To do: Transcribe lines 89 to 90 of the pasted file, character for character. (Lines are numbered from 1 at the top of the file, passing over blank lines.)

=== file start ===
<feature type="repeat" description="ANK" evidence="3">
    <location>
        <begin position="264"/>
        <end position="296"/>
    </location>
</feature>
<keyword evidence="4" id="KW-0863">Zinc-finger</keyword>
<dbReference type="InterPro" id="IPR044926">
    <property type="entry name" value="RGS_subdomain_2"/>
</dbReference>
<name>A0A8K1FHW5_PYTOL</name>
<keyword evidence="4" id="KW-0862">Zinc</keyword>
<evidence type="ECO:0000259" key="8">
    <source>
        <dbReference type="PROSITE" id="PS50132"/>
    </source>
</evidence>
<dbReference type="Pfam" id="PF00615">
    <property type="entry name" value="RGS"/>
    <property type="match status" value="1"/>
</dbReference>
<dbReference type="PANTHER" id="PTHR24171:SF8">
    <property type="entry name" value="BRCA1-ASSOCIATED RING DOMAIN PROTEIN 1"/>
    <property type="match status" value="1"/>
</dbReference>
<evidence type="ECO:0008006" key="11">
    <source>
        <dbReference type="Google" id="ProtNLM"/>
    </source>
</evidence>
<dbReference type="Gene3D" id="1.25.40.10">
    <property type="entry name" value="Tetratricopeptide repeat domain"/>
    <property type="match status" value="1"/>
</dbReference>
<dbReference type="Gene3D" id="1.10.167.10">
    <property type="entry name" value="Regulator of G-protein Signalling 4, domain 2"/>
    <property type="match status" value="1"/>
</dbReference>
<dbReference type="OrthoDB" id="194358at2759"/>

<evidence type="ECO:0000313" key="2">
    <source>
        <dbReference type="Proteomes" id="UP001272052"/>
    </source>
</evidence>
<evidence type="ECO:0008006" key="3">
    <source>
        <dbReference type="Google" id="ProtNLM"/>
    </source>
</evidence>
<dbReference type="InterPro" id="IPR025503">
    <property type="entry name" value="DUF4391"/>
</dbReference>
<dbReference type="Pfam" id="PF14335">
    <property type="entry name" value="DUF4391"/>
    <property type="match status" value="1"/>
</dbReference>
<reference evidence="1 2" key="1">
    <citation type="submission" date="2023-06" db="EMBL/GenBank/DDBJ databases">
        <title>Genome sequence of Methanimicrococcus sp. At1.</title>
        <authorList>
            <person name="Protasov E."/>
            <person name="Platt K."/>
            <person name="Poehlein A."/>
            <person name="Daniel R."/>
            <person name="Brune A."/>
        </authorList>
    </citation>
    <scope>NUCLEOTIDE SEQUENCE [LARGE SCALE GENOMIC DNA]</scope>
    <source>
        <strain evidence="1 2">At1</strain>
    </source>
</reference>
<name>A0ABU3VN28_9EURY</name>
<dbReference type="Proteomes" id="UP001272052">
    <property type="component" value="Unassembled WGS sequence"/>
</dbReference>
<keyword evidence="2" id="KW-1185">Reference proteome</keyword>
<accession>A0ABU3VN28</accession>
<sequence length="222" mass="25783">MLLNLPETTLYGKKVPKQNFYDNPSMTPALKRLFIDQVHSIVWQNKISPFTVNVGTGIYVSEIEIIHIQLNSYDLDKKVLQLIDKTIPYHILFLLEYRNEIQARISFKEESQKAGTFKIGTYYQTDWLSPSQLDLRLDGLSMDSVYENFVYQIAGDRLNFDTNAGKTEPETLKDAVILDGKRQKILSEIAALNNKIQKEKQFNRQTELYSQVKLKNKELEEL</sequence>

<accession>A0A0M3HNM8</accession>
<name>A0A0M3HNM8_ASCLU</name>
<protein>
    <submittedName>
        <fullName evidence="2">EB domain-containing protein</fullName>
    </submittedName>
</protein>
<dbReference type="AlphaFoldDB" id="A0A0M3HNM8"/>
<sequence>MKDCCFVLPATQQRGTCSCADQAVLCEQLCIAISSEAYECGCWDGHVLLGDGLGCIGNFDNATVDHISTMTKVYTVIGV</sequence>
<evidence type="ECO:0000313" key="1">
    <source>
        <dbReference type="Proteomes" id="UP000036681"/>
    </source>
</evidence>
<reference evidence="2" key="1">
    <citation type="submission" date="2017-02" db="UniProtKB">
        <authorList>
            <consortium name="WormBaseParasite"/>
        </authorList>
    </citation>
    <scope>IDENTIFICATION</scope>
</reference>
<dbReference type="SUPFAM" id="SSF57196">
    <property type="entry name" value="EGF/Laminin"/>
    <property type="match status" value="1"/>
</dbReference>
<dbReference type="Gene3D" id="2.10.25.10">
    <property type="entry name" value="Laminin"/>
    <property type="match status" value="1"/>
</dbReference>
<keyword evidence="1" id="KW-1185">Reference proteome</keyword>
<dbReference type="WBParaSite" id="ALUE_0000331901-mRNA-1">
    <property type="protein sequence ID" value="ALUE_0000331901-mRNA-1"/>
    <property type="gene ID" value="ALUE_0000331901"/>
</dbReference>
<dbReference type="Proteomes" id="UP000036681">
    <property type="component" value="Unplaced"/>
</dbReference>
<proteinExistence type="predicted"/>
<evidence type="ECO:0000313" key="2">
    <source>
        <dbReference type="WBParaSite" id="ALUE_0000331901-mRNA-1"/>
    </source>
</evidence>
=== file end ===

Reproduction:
<evidence type="ECO:0000313" key="1">
    <source>